I took orders from every customer who walked up to my shop. 

Inventory Management Is a Mechanic

When many hear "inventory management," their spines may lock up, and they immediately wait to endure the inevitable fight they're about to have with the backpack in their game as they mix and match their belongings.

Digital Sun again blends this understanding and beautifully incorporates it into what things matter for an adventurer in Moonlighter.

You're not only picking up items from the enemies you fight; you're also looting chests found scattered throughout the dungeons. To shake up the mundane, many of the items in the chests come with a curse attached to them. This curse can potentially benefit you, or it can cause annoying problems when you return to town, such as destroying an adjacent item when you teleport back.

Will can only carry so much. You're given a limited space of a 4x5 inventory to look over, and should you die during your adventure, you only get to keep the loot at the top of the inventory. This forces you to choose what you prioritize the most during a particular run. You might have found a bunch of crafting materials you were eagerly seeking, or you found a precious item you know sells for a bunch in your shop.

I found myself spending a good minute or two at every chest rearranging my backpack to optimize my payload. You can always refer to your shopkeeper's book with the press of a button to reference the price of an item. This helped the decision-making process. Additionally, items I needed for crafting the next item were given a small star, which again made them far more alluring than some of the cheaper items I found during my adventures.

There's a delicate balance found in Moonlighter's inventory management that other, bigger games have failed to discover. Sure, you die and lose almost everything you have, but you also keep a fair amount as well. If you paid attention to your inventory, you still make it back out of the dungeon with the precious items you wanted. I never walked away from a death feeling like I was robbed or cheated. It only meant I had to try again, and just like Will, I was eager to.

At the End of the Day

Every mechanic in Moonlighter feels like it was laced over the others with heavy consideration. Nothing felt tacked on or as if it had been included because it was something other games had already done. Running the shop becomes just as important as having a good dungeon adventure, and the game progresses in a healthy fashion to where I never felt things were getting easy.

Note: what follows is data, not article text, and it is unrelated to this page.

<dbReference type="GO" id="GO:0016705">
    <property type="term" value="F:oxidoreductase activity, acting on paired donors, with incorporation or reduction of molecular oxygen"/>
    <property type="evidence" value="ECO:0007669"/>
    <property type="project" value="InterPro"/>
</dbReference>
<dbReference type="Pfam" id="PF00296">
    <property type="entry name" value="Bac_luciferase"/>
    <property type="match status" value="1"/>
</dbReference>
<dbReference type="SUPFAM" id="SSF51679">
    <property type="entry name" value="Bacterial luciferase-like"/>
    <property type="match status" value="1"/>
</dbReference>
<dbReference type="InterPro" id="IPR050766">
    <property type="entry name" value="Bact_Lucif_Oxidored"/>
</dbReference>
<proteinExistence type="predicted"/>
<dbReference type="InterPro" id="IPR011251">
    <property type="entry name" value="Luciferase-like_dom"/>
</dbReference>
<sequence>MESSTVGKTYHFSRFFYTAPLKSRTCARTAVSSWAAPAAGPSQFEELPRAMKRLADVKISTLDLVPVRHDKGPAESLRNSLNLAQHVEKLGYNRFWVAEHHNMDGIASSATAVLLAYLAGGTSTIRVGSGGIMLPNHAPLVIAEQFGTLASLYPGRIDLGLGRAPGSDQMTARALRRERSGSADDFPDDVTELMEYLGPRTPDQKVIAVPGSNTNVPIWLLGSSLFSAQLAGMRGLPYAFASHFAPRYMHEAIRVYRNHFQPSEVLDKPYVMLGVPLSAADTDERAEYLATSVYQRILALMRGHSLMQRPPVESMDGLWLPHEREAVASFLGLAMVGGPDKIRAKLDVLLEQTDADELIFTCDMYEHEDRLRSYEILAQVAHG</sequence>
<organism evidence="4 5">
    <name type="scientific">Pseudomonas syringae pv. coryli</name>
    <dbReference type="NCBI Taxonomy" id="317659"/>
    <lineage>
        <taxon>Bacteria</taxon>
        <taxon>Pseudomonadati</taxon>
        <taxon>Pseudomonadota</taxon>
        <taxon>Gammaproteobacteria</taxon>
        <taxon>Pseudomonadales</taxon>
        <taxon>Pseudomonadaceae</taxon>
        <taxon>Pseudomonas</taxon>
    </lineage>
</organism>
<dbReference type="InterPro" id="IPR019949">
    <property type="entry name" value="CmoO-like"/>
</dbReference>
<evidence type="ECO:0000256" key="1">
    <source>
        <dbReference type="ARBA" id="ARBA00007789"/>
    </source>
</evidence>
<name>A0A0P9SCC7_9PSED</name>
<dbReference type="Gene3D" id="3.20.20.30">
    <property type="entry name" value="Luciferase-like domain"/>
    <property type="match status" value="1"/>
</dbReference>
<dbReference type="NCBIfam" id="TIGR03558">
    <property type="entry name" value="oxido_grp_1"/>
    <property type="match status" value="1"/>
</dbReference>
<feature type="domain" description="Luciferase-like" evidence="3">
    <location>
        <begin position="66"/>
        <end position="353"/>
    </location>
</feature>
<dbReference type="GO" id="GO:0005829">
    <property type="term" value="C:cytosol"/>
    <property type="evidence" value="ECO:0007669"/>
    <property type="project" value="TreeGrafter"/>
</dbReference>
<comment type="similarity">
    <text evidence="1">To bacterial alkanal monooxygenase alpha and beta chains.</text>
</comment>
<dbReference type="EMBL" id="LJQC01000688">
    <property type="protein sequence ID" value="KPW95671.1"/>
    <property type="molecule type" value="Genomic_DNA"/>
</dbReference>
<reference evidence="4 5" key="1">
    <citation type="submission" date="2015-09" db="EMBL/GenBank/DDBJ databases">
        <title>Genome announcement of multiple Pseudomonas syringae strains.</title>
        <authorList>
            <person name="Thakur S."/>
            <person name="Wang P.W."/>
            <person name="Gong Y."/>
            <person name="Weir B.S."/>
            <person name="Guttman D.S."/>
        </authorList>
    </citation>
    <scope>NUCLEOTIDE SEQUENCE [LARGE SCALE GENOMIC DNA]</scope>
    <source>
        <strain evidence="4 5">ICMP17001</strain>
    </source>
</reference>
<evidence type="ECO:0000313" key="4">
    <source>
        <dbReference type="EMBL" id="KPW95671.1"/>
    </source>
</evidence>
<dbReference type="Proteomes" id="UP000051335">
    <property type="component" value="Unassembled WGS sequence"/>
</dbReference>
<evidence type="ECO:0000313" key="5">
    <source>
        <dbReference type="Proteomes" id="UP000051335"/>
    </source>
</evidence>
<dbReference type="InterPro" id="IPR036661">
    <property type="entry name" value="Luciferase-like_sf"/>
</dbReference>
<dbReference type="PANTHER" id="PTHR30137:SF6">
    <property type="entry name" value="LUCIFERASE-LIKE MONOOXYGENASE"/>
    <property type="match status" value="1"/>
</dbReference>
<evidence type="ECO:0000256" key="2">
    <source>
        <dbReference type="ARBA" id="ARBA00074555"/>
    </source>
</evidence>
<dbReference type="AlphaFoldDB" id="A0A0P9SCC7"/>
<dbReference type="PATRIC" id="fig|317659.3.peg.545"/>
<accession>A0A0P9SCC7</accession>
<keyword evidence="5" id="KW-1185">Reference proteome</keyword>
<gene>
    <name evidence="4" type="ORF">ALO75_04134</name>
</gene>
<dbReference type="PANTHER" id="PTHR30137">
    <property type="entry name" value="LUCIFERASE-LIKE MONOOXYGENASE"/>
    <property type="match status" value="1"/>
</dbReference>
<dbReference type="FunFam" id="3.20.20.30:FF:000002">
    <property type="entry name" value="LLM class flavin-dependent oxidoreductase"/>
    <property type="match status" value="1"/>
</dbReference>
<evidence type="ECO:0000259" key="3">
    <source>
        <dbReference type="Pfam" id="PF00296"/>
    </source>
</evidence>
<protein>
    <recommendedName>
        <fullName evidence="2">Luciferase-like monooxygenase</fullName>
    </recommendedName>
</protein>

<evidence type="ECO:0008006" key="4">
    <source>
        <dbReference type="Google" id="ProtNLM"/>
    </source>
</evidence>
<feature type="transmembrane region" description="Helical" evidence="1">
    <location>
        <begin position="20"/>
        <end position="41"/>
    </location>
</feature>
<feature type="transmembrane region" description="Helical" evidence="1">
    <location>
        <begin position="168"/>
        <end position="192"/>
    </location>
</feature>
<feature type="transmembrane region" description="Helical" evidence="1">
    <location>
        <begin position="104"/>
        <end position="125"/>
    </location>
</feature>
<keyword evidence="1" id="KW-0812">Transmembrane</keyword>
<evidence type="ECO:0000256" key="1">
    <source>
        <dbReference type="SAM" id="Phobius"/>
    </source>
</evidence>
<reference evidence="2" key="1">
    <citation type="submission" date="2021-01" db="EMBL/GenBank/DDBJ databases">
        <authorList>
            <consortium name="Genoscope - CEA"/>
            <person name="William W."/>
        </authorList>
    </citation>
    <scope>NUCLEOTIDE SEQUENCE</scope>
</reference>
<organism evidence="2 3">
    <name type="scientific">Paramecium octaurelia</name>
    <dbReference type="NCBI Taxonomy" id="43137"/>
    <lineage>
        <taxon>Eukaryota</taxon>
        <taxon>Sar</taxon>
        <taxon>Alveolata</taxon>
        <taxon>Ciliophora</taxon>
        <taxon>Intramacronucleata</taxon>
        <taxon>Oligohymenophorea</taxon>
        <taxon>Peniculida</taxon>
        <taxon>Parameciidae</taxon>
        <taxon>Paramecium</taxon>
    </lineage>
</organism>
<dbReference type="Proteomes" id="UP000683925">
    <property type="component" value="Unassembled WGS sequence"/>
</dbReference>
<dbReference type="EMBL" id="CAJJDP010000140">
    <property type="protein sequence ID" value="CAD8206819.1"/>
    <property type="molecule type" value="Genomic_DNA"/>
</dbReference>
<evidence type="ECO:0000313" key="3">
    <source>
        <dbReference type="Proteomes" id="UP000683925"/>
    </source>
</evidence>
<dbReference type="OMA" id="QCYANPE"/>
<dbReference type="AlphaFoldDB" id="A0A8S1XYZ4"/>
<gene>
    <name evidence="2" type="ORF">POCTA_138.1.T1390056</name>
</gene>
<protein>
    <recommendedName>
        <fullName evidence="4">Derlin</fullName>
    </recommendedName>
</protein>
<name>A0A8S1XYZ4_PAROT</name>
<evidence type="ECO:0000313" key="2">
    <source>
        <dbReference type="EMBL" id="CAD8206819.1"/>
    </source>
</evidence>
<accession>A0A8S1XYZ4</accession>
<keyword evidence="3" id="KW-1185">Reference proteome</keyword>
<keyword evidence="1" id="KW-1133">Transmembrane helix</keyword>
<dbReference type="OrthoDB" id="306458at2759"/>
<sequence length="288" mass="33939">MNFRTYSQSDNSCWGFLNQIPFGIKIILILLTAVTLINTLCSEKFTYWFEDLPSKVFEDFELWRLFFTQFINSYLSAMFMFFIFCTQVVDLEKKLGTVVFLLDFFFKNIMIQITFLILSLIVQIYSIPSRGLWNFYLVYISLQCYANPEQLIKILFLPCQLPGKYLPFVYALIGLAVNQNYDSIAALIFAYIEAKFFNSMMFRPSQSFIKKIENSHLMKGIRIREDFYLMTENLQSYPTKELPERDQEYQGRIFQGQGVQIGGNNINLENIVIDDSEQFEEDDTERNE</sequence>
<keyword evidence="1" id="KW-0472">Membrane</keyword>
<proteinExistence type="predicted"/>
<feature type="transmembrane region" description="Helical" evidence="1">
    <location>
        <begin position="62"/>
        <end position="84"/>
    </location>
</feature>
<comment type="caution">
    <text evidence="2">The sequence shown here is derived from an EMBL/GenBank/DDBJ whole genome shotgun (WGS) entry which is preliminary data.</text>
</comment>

Moonlighter wants players to have a good time while they tend their shop and fight endless dungeons of foes, and both make for a fantastic adventure.

Note: Review copy provided by the publisher.

Moonlighter Green Monster Guide Fri, 01 Jun 2018 15:50:32 -0400 Zack Palm

When you're running through dungeons in Moonlighter, you'll find it difficult to resist the compulsion to explore every room on a floor. Who can blame you? You need to acquire all of the loot and get it to your shop!

But be warned. Eventually, you'll find yourself face to face with a fearsome, one-eyed green foe. This ghastly green monster comes equipped with the power to end you with a single blow, and it will chase you until you find the floor's exit!

How Did This Happen?

If you were greeted by this large monstrosity, you're probably thinking it's a regular monster in your dungeon, and this means you've tried to fight it. This does not go well. It takes no damage! If it takes no damage and eliminates you with one hit, this green monster must be a bug, right?

Be warned, it shows up in every dungeon, and it is not a bug. But what is it?

It's the developers' way of motivating you to move faster through the dungeon. If you stay too long on a floor, you'll notice a little green eye icon with a timer attached to it popping up on the lower left-hand part of your screen. This icon indicates that the monster is on the hunt for you -- you better get moving!

What Can You Do?

Try as you might, no matter how many arrows or well-timed slashes you successfully hit on this creature, you will never kill it. It is invincible, and it will one-shot you for 500,000 damage.

You're left with only one option: Get to the next floor!

Though the monster destroys you with one hit, it doesn't move quickly. Use this to your advantage to move on. 

If you get cornered by it, keep dodging! You can avoid taking any damage if you effectively dodge the green monster's attacks.

Some people may never run into this creature. I waited for it to spawn on the first floor of the first dungeon, and it took about six minutes for it to finally show up. Not a lot of time, but definitely enough for me to find the door to the next floor.

Alternative Ways the Green Monster Spawns

Other than motivating you to keep moving, the green monster does show up for another reason: when you steal its favorite book!

You can find this sacred tome in one of the secret rooms. How do you find the secret area?